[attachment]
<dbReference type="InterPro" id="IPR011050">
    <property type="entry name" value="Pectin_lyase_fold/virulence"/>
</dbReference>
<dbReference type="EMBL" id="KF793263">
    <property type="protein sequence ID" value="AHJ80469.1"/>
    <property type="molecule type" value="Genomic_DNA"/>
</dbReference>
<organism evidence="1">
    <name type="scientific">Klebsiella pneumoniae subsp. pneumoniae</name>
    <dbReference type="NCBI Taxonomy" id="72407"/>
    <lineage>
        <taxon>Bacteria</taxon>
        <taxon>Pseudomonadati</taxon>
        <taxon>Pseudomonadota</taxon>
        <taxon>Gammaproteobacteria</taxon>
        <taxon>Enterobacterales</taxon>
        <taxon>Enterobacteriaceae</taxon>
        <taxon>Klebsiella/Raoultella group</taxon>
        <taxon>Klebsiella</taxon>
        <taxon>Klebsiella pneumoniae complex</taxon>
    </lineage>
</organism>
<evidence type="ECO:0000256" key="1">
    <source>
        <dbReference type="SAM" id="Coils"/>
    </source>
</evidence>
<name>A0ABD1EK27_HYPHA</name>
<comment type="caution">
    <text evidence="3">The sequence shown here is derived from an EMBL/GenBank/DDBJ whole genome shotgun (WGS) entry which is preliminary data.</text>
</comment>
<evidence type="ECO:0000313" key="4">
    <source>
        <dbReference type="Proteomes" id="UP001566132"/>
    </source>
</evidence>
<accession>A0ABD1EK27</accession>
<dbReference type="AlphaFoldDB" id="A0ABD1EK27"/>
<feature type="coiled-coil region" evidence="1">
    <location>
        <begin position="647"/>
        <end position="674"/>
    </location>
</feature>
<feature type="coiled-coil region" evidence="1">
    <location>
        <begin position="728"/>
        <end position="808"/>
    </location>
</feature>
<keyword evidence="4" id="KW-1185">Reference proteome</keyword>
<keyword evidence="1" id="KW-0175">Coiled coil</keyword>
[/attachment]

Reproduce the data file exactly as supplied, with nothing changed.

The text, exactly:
<dbReference type="InterPro" id="IPR011050">
    <property type="entry name" value="Pectin_lyase_fold/virulence"/>
</dbReference>
<dbReference type="EMBL" id="KF793263">
    <property type="protein sequence ID" value="AHJ80469.1"/>
    <property type="molecule type" value="Genomic_DNA"/>
</dbReference>
<organism evidence="1">
    <name type="scientific">Klebsiella pneumoniae subsp. pneumoniae</name>
    <dbReference type="NCBI Taxonomy" id="72407"/>
    <lineage>
        <taxon>Bacteria</taxon>
        <taxon>Pseudomonadati</taxon>
        <taxon>Pseudomonadota</taxon>
        <taxon>Gammaproteobacteria</taxon>
        <taxon>Enterobacterales</taxon>
        <taxon>Enterobacteriaceae</taxon>
        <taxon>Klebsiella/Raoultella group</taxon>
        <taxon>Klebsiella</taxon>
        <taxon>Klebsiella pneumoniae complex</taxon>
    </lineage>
</organism>
<evidence type="ECO:0000256" key="1">
    <source>
        <dbReference type="SAM" id="Coils"/>
    </source>
</evidence>
<name>A0ABD1EK27_HYPHA</name>
<comment type="caution">
    <text evidence="3">The sequence shown here is derived from an EMBL/GenBank/DDBJ whole genome shotgun (WGS) entry which is preliminary data.</text>
</comment>
<evidence type="ECO:0000313" key="4">
    <source>
        <dbReference type="Proteomes" id="UP001566132"/>
    </source>
</evidence>
<accession>A0ABD1EK27</accession>
<dbReference type="AlphaFoldDB" id="A0ABD1EK27"/>
<feature type="coiled-coil region" evidence="1">
    <location>
        <begin position="647"/>
        <end position="674"/>
    </location>
</feature>
<feature type="coiled-coil region" evidence="1">
    <location>
        <begin position="728"/>
        <end position="808"/>
    </location>
</feature>
<keyword evidence="4" id="KW-1185">Reference proteome</keyword>
<keyword evidence="1" id="KW-0175">Coiled coil</keyword>